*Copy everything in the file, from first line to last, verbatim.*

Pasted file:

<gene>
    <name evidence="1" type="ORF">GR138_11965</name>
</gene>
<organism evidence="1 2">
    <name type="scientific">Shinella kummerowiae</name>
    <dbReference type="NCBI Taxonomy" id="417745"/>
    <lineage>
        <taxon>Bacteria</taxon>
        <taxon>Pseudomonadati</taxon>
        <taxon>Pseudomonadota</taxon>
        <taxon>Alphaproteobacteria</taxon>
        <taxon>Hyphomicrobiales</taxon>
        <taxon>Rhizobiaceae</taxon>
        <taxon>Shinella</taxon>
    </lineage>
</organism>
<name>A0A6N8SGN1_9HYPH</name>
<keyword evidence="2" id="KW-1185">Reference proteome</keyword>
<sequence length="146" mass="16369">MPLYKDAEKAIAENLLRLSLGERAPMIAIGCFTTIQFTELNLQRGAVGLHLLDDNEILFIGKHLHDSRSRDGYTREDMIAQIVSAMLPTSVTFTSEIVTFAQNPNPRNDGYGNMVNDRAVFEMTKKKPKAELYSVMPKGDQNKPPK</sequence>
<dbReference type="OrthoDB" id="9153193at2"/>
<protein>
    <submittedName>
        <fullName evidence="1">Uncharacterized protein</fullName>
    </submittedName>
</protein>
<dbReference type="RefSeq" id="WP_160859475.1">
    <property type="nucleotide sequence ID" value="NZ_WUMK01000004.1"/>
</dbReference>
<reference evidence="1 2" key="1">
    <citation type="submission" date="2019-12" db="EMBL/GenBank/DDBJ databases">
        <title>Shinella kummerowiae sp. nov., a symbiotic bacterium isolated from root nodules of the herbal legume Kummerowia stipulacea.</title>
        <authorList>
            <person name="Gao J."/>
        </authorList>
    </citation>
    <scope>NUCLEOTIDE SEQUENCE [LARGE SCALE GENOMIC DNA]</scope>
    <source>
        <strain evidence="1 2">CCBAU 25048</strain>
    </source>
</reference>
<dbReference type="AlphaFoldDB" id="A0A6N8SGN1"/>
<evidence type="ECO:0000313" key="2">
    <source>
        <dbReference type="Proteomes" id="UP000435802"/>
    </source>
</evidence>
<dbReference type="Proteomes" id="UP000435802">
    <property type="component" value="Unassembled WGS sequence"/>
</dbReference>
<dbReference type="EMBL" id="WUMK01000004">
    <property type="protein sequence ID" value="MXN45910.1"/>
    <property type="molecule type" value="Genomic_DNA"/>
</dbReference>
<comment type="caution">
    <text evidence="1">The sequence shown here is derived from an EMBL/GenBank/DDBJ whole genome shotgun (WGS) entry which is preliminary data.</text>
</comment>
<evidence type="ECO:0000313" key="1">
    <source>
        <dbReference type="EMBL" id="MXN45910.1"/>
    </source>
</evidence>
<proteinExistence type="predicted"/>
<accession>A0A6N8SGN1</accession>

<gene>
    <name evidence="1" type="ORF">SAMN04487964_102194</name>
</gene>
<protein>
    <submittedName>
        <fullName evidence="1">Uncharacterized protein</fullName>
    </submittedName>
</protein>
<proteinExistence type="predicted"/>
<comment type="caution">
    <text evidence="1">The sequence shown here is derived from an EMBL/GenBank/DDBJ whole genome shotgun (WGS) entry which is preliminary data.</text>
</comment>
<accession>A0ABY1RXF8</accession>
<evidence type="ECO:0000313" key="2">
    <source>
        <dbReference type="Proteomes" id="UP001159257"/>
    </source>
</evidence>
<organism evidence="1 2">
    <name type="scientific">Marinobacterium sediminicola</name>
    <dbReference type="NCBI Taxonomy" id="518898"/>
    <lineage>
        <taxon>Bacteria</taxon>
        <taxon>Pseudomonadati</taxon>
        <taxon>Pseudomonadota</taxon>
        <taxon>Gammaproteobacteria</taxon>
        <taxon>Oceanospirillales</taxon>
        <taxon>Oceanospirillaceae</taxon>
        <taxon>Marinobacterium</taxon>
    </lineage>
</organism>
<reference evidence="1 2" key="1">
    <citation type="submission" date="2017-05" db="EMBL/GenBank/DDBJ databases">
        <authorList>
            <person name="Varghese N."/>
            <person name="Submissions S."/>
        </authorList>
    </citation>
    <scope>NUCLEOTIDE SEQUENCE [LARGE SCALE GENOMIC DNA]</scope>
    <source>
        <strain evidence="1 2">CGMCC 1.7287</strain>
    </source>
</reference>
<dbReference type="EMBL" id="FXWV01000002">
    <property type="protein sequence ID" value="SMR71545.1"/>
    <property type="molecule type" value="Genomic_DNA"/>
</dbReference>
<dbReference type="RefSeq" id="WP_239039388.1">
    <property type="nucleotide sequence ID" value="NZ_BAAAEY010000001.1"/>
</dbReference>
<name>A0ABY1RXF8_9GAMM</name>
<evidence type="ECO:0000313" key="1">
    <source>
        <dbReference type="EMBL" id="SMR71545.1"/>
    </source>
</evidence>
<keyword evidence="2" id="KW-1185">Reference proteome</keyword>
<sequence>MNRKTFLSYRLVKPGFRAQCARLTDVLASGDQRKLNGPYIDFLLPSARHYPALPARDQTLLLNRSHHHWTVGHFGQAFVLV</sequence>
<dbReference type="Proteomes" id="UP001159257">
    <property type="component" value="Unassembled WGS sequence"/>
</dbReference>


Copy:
<gene>
    <name evidence="1" type="ORF">GR138_11965</name>
</gene>
<organism evidence="1 2">
    <name type="scientific">Shinella kummerowiae</name>
    <dbReference type="NCBI Taxonomy" id="417745"/>
    <lineage>
        <taxon>Bacteria</taxon>
        <taxon>Pseudomonadati</taxon>
        <taxon>Pseudomonadota</taxon>
        <taxon>Alphaproteobacteria</taxon>
        <taxon>Hyphomicrobiales</taxon>
        <taxon>Rhizobiaceae</taxon>
        <taxon>Shinella</taxon>
    </lineage>
</organism>
<name>A0A6N8SGN1_9HYPH</name>
<keyword evidence="2" id="KW-1185">Reference proteome</keyword>
<sequence length="146" mass="16369">MPLYKDAEKAIAENLLRLSLGERAPMIAIGCFTTIQFTELNLQRGAVGLHLLDDNEILFIGKHLHDSRSRDGYTREDMIAQIVSAMLPTSVTFTSEIVTFAQNPNPRNDGYGNMVNDRAVFEMTKKKPKAELYSVMPKGDQNKPPK</sequence>
<dbReference type="OrthoDB" id="9153193at2"/>
<protein>
    <submittedName>
        <fullName evidence="1">Uncharacterized protein</fullName>
    </submittedName>
</protein>
<dbReference type="RefSeq" id="WP_160859475.1">
    <property type="nucleotide sequence ID" value="NZ_WUMK01000004.1"/>
</dbReference>
<reference evidence="1 2" key="1">
    <citation type="submission" date="2019-12" db="EMBL/GenBank/DDBJ databases">
        <title>Shinella kummerowiae sp. nov., a symbiotic bacterium isolated from root nodules of the herbal legume Kummerowia stipulacea.</title>
        <authorList>
            <person name="Gao J."/>
        </authorList>
    </citation>
    <scope>NUCLEOTIDE SEQUENCE [LARGE SCALE GENOMIC DNA]</scope>
    <source>
        <strain evidence="1 2">CCBAU 25048</strain>
    </source>
</reference>
<dbReference type="AlphaFoldDB" id="A0A6N8SGN1"/>
<evidence type="ECO:0000313" key="2">
    <source>
        <dbReference type="Proteomes" id="UP000435802"/>
    </source>
</evidence>
<dbReference type="Proteomes" id="UP000435802">
    <property type="component" value="Unassembled WGS sequence"/>
</dbReference>
<dbReference type="EMBL" id="WUMK01000004">
    <property type="protein sequence ID" value="MXN45910.1"/>
    <property type="molecule type" value="Genomic_DNA"/>
</dbReference>
<comment type="caution">
    <text evidence="1">The sequence shown here is derived from an EMBL/GenBank/DDBJ whole genome shotgun (WGS) entry which is preliminary data.</text>
</comment>
<evidence type="ECO:0000313" key="1">
    <source>
        <dbReference type="EMBL" id="MXN45910.1"/>
    </source>
</evidence>
<proteinExistence type="predicted"/>
<accession>A0A6N8SGN1</accession>

<gene>
    <name evidence="1" type="ORF">SAMN04487964_102194</name>
</gene>
<protein>
    <submittedName>
        <fullName evidence="1">Uncharacterized protein</fullName>
    </submittedName>
</protein>
<proteinExistence type="predicted"/>
<comment type="caution">
    <text evidence="1">The sequence shown here is derived from an EMBL/GenBank/DDBJ whole genome shotgun (WGS) entry which is preliminary data.</text>
</comment>
<accession>A0ABY1RXF8</accession>
<evidence type="ECO:0000313" key="2">
    <source>
        <dbReference type="Proteomes" id="UP001159257"/>
    </source>
</evidence>
<organism evidence="1 2">
    <name type="scientific">Marinobacterium sediminicola</name>
    <dbReference type="NCBI Taxonomy" id="518898"/>
    <lineage>
        <taxon>Bacteria</taxon>
        <taxon>Pseudomonadati</taxon>
        <taxon>Pseudomonadota</taxon>
        <taxon>Gammaproteobacteria</taxon>
        <taxon>Oceanospirillales</taxon>
        <taxon>Oceanospirillaceae</taxon>
        <taxon>Marinobacterium</taxon>
    </lineage>
</organism>
<reference evidence="1 2" key="1">
    <citation type="submission" date="2017-05" db="EMBL/GenBank/DDBJ databases">
        <authorList>
            <person name="Varghese N."/>
            <person name="Submissions S."/>
        </authorList>
    </citation>
    <scope>NUCLEOTIDE SEQUENCE [LARGE SCALE GENOMIC DNA]</scope>
    <source>
        <strain evidence="1 2">CGMCC 1.7287</strain>
    </source>
</reference>
<dbReference type="EMBL" id="FXWV01000002">
    <property type="protein sequence ID" value="SMR71545.1"/>
    <property type="molecule type" value="Genomic_DNA"/>
</dbReference>
<dbReference type="RefSeq" id="WP_239039388.1">
    <property type="nucleotide sequence ID" value="NZ_BAAAEY010000001.1"/>
</dbReference>
<name>A0ABY1RXF8_9GAMM</name>
<evidence type="ECO:0000313" key="1">
    <source>
        <dbReference type="EMBL" id="SMR71545.1"/>
    </source>
</evidence>
<keyword evidence="2" id="KW-1185">Reference proteome</keyword>
<sequence>MNRKTFLSYRLVKPGFRAQCARLTDVLASGDQRKLNGPYIDFLLPSARHYPALPARDQTLLLNRSHHHWTVGHFGQAFVLV</sequence>
<dbReference type="Proteomes" id="UP001159257">
    <property type="component" value="Unassembled WGS sequence"/>
</dbReference>